In the beginning of the new millennium, the German government was shocked about the latest European PISA study based on subjects as natural science, reading, mathematics etc. It showed that German pupils were falling behind in academic learning in school compared to other European countries.

The german government therefore proposed to implement a new school system, the all-day school, to raise their pupils’ academic level. Nina Bremm from Institute for psychology and motion at the Hamburg University explains.

“Something needed to change, the government was very disappointed in the existing school system and decided to put in four billion euro (30 billion Danish kroner) in the all-day school system,” says Nina Bremm.

“Another reason was the many single moms and full time working parents. The government sought a system where the children could be looked after in the afternoon and at the same time raise the academic level, give possibilities to do more physical activities and homework during school hours,” she says.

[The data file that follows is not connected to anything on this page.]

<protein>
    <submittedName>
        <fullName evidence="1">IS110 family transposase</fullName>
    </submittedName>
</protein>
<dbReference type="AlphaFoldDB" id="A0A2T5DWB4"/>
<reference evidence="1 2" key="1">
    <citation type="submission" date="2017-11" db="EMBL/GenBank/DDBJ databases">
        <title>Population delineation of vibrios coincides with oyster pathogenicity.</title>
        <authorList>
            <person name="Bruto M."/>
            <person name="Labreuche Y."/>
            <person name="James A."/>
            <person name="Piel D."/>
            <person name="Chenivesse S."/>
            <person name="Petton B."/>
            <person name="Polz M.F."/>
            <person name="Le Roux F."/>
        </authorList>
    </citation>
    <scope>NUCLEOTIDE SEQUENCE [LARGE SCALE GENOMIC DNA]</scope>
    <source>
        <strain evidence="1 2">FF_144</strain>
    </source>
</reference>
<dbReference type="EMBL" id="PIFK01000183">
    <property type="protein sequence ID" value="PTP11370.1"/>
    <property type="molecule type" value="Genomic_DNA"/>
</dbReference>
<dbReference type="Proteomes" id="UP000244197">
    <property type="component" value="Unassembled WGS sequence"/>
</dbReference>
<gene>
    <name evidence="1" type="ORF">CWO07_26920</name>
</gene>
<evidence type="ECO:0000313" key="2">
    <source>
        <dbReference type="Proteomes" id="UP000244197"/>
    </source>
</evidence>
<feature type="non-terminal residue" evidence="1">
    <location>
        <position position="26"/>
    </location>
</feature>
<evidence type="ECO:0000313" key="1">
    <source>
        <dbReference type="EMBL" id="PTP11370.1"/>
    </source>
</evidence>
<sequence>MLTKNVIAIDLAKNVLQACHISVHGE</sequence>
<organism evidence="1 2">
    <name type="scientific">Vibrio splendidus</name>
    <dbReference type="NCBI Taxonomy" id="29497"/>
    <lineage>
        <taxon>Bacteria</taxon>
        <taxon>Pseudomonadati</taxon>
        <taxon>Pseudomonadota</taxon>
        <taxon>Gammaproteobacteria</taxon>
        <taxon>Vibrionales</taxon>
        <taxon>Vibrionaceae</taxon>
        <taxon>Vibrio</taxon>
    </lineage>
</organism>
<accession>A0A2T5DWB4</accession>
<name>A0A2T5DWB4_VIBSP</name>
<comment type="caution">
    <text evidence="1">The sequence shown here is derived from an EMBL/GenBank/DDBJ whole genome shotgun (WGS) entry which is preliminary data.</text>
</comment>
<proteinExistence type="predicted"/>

The all-day schools got implemented in the existing school system, which is divided in primary school from 1st – 4th grade and secondary school from 5th – 12th/13th grade. Today about 33 percent of the schools are all-day schools and the rest are normal schools as we know it from Denmark (see this link to a report of how the all-day school system works).

In Germany they have two kinds of all-day schools – open and closed schools. Open all-day schools are where the pupils can choose to attend an afternoon program – which is not an option in the closed all-day schools.

An open primary school in Germany – The Falkenberg School in Flensburg.